Unless you’ve been living under A rock for the last year or two, you know that Westchester is rapidly becoming a world-class hub for med-tech, life sciences, and biotech firms. These companies are developing first-to-market products and bringing life-saving, cutting-edge technologies to fruition—and Nuala Ronan of Databean is a big part of making that happen.
Ronan grew up in England and worked for eight years as an intensive-care trauma nurse before spending more than a decade in various healthcare academia and startup positions. She helped found Databean in 2007 to guide life sciences companies through the complex clinical trial process necessary for product approval. As clinical trials became more complex—and costly—Ronan saw the market need for a strategic, collaborative clinical research organization (CRO) that had both the scientific and regulatory expertise to help these firms navigate the tricky product development and launch process.
Today, Databean provides end-to-end clinical trial management services to companies around the world, with lead programs in solid organ transplantation, immunology, and end-stage disease management. Not surprisingly, Ronan calls herself a “big-picture thinker”—a characterization supported by her team of eight US employees. “Nuala is the person you want around to make things happen,” says one colleague. “As the leader, she listens and evaluates what is being brought to the table and then guides the direction that is best for everyone.”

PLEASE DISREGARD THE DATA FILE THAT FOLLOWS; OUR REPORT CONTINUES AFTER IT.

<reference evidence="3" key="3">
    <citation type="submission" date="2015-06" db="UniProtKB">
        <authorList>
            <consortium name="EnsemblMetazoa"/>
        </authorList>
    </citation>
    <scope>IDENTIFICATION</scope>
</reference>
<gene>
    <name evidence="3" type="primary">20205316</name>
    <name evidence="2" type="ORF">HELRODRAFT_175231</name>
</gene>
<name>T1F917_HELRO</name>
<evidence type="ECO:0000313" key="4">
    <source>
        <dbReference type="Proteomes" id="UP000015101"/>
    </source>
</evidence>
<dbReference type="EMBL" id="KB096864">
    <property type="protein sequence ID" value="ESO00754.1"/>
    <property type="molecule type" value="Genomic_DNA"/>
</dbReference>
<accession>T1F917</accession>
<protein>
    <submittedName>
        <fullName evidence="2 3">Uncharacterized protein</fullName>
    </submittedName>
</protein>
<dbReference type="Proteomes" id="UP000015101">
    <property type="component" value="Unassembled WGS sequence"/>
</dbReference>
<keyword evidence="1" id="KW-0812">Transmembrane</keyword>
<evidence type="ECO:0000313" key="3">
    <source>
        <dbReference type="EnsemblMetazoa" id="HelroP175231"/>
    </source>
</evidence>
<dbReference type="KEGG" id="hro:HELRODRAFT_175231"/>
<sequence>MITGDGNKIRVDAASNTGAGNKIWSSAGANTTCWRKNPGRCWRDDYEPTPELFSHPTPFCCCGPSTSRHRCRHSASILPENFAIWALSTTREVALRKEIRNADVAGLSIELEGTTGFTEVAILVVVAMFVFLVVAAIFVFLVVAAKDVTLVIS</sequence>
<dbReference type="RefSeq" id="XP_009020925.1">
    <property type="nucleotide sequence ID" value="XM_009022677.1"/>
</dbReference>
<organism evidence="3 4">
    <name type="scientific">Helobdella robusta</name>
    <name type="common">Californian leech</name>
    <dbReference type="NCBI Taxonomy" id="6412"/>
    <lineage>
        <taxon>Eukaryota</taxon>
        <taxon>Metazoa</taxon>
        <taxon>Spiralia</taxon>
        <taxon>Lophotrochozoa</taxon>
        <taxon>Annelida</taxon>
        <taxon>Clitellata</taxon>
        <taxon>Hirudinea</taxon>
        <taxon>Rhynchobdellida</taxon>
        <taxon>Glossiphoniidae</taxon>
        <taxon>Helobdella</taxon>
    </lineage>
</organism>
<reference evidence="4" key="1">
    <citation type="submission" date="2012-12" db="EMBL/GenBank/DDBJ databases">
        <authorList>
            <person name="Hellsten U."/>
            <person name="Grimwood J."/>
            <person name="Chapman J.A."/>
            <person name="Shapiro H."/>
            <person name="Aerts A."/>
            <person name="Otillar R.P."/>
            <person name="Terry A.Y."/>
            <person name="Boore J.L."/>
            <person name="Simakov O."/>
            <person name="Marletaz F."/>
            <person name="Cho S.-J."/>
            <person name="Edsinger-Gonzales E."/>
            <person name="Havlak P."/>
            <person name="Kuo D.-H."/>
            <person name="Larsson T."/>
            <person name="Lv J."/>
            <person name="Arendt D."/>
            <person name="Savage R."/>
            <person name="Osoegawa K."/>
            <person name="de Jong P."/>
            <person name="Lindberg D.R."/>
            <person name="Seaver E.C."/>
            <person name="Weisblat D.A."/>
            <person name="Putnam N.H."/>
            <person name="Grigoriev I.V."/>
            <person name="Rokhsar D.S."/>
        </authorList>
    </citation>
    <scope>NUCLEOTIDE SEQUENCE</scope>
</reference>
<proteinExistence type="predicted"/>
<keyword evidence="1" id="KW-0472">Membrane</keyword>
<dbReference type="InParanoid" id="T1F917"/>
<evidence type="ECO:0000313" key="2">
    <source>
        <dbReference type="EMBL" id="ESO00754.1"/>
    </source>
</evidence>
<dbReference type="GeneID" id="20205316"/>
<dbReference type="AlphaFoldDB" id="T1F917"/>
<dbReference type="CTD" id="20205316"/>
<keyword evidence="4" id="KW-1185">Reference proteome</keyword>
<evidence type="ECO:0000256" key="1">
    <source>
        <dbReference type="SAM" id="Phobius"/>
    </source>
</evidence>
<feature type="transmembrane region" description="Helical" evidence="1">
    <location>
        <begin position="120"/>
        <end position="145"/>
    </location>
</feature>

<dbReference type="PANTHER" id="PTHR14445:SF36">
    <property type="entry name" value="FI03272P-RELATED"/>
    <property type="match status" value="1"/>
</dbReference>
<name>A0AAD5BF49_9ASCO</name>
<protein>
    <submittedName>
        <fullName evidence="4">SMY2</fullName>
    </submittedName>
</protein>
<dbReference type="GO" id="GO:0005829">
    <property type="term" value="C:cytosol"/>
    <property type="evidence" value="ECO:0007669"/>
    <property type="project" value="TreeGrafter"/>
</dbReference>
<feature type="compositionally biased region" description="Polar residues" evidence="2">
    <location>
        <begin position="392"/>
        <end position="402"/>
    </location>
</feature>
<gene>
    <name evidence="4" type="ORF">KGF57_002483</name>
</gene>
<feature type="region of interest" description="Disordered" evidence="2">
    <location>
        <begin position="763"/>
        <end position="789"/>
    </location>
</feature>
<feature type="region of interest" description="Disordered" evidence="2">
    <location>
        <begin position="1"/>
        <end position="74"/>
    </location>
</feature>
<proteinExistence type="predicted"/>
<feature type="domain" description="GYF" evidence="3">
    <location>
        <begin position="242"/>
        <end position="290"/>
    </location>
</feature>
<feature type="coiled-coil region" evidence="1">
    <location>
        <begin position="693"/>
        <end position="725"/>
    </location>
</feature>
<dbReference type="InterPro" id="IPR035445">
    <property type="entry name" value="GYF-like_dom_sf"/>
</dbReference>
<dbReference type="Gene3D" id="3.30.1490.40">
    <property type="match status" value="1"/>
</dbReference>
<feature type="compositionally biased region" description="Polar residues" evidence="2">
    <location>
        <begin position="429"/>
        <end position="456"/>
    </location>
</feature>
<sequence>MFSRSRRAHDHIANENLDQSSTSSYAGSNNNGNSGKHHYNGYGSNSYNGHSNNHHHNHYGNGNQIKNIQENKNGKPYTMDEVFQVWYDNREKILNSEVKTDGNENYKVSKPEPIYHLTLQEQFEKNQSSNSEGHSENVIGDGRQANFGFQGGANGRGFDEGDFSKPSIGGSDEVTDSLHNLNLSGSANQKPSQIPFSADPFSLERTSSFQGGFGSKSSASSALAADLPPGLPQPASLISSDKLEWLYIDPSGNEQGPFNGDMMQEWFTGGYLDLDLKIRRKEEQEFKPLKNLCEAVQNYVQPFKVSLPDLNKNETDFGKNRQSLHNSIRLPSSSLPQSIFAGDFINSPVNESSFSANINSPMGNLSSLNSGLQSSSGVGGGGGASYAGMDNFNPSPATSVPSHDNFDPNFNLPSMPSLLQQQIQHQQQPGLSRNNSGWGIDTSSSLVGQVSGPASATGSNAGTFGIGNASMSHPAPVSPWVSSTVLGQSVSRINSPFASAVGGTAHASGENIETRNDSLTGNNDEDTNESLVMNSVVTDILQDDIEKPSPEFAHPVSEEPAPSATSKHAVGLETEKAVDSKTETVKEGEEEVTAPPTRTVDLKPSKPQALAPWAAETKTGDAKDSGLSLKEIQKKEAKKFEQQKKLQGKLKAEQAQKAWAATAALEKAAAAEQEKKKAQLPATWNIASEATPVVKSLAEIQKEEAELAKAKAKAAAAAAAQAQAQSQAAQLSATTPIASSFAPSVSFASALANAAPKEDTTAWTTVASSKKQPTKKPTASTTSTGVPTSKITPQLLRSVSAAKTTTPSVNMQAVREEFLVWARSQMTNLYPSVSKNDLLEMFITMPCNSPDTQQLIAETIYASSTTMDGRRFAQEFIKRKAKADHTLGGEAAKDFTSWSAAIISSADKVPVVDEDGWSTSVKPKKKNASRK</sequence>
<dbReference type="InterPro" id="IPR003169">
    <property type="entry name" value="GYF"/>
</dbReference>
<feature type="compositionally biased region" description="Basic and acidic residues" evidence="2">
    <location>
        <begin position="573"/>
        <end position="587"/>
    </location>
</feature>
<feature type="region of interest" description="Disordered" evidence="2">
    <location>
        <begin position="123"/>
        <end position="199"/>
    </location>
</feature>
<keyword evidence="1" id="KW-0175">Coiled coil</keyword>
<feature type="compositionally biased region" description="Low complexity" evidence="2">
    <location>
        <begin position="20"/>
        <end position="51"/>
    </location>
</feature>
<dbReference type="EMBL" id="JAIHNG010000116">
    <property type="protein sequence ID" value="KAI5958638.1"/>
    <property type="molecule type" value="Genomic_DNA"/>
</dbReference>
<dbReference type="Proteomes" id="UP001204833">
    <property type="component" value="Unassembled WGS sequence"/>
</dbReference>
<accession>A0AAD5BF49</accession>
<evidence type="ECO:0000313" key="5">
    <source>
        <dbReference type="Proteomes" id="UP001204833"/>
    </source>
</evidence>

Ronan’s next “big-picture” project is international expansion. “My vision for the company is to become a global CRO,” she says, noting Databean’s new Dublin office that will serve clients in Europe, North America, and the Middle East. “We have our sights set on Asia as well,” she adds. (Helping fund expansion is the $10,000 the firm won in May at the Westchester County Association’s “Pitch to the Pros” contest during the inaugural HealthTech conference in Tarrytown.)
Another focus for Ronan is encouraging and steering others toward success in the life sciences field. “One small drop of influence in helping someone identify and unlock their passion in this industry could have a positive impact on thousands, even millions of lives,” she says.